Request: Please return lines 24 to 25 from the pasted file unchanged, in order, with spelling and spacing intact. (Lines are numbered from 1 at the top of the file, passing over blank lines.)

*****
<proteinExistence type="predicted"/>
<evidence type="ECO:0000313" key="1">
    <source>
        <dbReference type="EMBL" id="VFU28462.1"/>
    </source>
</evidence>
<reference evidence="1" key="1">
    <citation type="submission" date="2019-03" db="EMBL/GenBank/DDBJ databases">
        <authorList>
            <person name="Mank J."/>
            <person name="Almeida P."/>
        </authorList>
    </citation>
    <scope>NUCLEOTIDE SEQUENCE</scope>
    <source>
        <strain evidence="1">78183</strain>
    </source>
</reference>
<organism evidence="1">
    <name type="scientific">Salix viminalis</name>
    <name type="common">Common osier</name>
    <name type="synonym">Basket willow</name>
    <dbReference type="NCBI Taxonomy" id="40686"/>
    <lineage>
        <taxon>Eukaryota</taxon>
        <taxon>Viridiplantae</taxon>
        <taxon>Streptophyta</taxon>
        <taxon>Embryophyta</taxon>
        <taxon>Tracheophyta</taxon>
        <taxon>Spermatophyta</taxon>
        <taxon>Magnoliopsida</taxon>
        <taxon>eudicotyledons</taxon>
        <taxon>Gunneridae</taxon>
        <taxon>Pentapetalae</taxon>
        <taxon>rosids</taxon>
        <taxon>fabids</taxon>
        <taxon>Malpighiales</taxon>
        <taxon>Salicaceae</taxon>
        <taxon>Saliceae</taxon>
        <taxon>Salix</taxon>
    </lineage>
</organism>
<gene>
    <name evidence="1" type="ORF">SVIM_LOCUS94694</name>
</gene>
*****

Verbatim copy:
    <lineage>
        <taxon>Eukaryota</taxon>